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Meet Alejandra Ramrez part of the Spence Autonomous Drilling Team

Alejandra Ramírez is from Antofagasta and her interest in mining began with her father, who worked as a private security guard at Escondida, our copper operation in the North of Chile. “I was a mother for many years, a housewife, I knew nothing about this area, I did not know what it was like to be a miner, only heard the stories of my father. One day I applied for Mujer Minera program and that's where my interest in trucks and working on site started,” says Alejandra.

After working for 11 years in mining, mainly as a Spence Truck Operator, she decided to take on a big challenge and join the Apprentice Program at Spence for the Autonomous Drilling Project. “For me it has been a great experience and a new world. From being at home, to experiencing enormous personal growth and feeling highly valued as a woman in the company”, she reflects. Today, Alejandra is already part of the Spence Autonomy team.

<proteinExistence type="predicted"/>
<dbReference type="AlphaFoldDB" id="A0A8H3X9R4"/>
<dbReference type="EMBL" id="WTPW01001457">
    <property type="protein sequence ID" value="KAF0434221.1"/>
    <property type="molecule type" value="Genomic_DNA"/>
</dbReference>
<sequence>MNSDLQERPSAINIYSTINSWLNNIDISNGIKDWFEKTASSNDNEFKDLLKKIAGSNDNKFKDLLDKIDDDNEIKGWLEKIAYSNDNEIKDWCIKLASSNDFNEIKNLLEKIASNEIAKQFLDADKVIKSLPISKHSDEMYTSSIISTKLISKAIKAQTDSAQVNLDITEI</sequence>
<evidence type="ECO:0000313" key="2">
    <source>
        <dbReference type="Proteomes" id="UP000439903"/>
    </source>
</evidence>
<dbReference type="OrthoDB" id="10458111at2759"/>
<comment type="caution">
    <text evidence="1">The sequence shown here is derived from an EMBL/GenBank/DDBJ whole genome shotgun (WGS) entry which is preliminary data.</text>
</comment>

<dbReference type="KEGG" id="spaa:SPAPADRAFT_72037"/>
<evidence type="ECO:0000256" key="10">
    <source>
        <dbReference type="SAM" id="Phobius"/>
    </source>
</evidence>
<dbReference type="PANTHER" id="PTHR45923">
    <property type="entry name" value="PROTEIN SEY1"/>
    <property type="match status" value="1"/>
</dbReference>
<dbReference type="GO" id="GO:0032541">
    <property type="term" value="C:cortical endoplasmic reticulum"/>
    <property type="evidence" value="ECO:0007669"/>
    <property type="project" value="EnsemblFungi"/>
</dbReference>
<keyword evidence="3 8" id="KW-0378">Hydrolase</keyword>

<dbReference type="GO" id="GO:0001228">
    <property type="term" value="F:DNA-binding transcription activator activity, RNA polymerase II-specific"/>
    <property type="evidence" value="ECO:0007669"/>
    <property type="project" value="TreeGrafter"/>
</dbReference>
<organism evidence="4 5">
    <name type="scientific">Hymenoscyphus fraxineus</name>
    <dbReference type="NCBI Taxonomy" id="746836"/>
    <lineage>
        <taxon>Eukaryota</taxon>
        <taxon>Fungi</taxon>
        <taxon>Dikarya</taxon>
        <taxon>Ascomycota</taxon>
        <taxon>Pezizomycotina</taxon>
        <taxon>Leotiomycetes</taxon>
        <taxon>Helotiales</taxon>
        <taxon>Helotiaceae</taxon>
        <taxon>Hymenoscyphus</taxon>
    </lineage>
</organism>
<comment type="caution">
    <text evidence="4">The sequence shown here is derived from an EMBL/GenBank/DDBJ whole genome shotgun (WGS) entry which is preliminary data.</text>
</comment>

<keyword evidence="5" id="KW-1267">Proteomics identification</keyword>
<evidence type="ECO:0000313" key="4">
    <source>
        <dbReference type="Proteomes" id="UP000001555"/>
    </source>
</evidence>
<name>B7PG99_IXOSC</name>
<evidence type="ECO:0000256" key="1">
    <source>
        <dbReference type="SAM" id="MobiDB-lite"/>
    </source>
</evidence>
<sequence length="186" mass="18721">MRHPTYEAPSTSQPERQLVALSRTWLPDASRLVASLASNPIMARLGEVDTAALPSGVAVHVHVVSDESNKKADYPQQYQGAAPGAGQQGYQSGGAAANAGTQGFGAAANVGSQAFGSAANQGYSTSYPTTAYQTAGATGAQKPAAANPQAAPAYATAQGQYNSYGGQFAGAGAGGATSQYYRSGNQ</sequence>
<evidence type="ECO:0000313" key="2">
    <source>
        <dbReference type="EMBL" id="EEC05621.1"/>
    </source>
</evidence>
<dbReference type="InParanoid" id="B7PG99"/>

“It has made me feel important to be a woman in an area that was only for men: for me it is a great achievement. I am seen me as an example in my family. It happened that I have nieces who have come here on field and have fallen in love with this and have studied mining. All this is thanks to the fact that they have seen the aunt, the mother or my classmates working”, she added.

Alejandra says that she loves to work on site but that learning autonomy has been a great plus. “It's like experiencing everything from the outside but looking into the future of something that I never thought I would achieve. I feel very proud of all the achievements I am having,” she says.

Autonomy in Spence and Escondida

BHP carries an important autonomy project in its two main copper operations in Chile: Escondida and Spence. These contemplate, in total, the incorporation of 85 autonomous trucks and 11 remote operation drilling rigs, representing the largest fleet with this technology in South America.

Spence already has five fully operational autonomous drills and has begun work to convert or replace 33 trucks in its fleet. Escondida currently has six drilling rigs in operation, in addition to four autonomous trucks. It is also developing studies to gradually incorporate 52 trucks with autonomous technology by 2025.